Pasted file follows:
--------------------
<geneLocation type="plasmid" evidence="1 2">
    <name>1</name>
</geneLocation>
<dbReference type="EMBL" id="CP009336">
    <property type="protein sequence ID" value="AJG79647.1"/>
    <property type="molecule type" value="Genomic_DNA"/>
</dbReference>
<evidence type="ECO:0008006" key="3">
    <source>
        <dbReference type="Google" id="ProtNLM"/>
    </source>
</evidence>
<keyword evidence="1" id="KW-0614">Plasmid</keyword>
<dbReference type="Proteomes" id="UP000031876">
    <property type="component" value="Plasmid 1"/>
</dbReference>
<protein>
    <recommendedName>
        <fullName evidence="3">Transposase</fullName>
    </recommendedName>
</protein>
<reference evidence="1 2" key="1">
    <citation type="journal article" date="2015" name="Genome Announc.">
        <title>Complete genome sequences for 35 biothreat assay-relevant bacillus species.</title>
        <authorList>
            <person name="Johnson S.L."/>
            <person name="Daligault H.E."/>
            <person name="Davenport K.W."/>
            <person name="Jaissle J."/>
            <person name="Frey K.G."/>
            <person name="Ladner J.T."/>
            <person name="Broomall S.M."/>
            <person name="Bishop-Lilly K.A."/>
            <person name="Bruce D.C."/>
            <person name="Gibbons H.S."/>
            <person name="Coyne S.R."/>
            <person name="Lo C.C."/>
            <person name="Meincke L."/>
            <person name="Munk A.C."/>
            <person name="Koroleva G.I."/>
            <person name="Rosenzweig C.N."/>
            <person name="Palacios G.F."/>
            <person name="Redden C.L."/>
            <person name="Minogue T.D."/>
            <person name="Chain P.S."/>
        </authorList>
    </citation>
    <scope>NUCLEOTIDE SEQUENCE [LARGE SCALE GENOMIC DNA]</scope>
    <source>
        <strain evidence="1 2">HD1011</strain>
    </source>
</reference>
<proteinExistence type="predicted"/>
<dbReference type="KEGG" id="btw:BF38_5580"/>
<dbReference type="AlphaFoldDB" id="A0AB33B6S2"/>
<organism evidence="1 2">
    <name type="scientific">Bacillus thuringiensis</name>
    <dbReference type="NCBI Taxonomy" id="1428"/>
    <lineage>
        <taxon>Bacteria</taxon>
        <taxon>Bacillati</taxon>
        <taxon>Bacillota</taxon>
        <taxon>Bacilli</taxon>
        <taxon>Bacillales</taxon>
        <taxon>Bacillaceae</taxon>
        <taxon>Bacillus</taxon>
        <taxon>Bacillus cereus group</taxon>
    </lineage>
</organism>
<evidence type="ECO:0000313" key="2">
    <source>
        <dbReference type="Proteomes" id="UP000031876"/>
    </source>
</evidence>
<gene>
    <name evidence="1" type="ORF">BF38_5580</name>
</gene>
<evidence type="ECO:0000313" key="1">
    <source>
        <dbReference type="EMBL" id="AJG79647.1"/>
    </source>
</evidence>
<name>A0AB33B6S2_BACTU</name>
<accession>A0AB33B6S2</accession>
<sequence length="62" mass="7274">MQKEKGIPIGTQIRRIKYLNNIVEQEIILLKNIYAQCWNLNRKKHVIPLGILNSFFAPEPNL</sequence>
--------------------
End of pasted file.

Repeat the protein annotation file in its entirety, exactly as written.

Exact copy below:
<geneLocation type="plasmid" evidence="1 2">
    <name>1</name>
</geneLocation>
<dbReference type="EMBL" id="CP009336">
    <property type="protein sequence ID" value="AJG79647.1"/>
    <property type="molecule type" value="Genomic_DNA"/>
</dbReference>
<evidence type="ECO:0008006" key="3">
    <source>
        <dbReference type="Google" id="ProtNLM"/>
    </source>
</evidence>
<keyword evidence="1" id="KW-0614">Plasmid</keyword>
<dbReference type="Proteomes" id="UP000031876">
    <property type="component" value="Plasmid 1"/>
</dbReference>
<protein>
    <recommendedName>
        <fullName evidence="3">Transposase</fullName>
    </recommendedName>
</protein>
<reference evidence="1 2" key="1">
    <citation type="journal article" date="2015" name="Genome Announc.">
        <title>Complete genome sequences for 35 biothreat assay-relevant bacillus species.</title>
        <authorList>
            <person name="Johnson S.L."/>
            <person name="Daligault H.E."/>
            <person name="Davenport K.W."/>
            <person name="Jaissle J."/>
            <person name="Frey K.G."/>
            <person name="Ladner J.T."/>
            <person name="Broomall S.M."/>
            <person name="Bishop-Lilly K.A."/>
            <person name="Bruce D.C."/>
            <person name="Gibbons H.S."/>
            <person name="Coyne S.R."/>
            <person name="Lo C.C."/>
            <person name="Meincke L."/>
            <person name="Munk A.C."/>
            <person name="Koroleva G.I."/>
            <person name="Rosenzweig C.N."/>
            <person name="Palacios G.F."/>
            <person name="Redden C.L."/>
            <person name="Minogue T.D."/>
            <person name="Chain P.S."/>
        </authorList>
    </citation>
    <scope>NUCLEOTIDE SEQUENCE [LARGE SCALE GENOMIC DNA]</scope>
    <source>
        <strain evidence="1 2">HD1011</strain>
    </source>
</reference>
<proteinExistence type="predicted"/>
<dbReference type="KEGG" id="btw:BF38_5580"/>
<dbReference type="AlphaFoldDB" id="A0AB33B6S2"/>
<organism evidence="1 2">
    <name type="scientific">Bacillus thuringiensis</name>
    <dbReference type="NCBI Taxonomy" id="1428"/>
    <lineage>
        <taxon>Bacteria</taxon>
        <taxon>Bacillati</taxon>
        <taxon>Bacillota</taxon>
        <taxon>Bacilli</taxon>
        <taxon>Bacillales</taxon>
        <taxon>Bacillaceae</taxon>
        <taxon>Bacillus</taxon>
        <taxon>Bacillus cereus group</taxon>
    </lineage>
</organism>
<evidence type="ECO:0000313" key="2">
    <source>
        <dbReference type="Proteomes" id="UP000031876"/>
    </source>
</evidence>
<gene>
    <name evidence="1" type="ORF">BF38_5580</name>
</gene>
<evidence type="ECO:0000313" key="1">
    <source>
        <dbReference type="EMBL" id="AJG79647.1"/>
    </source>
</evidence>
<name>A0AB33B6S2_BACTU</name>
<accession>A0AB33B6S2</accession>
<sequence length="62" mass="7274">MQKEKGIPIGTQIRRIKYLNNIVEQEIILLKNIYAQCWNLNRKKHVIPLGILNSFFAPEPNL</sequence>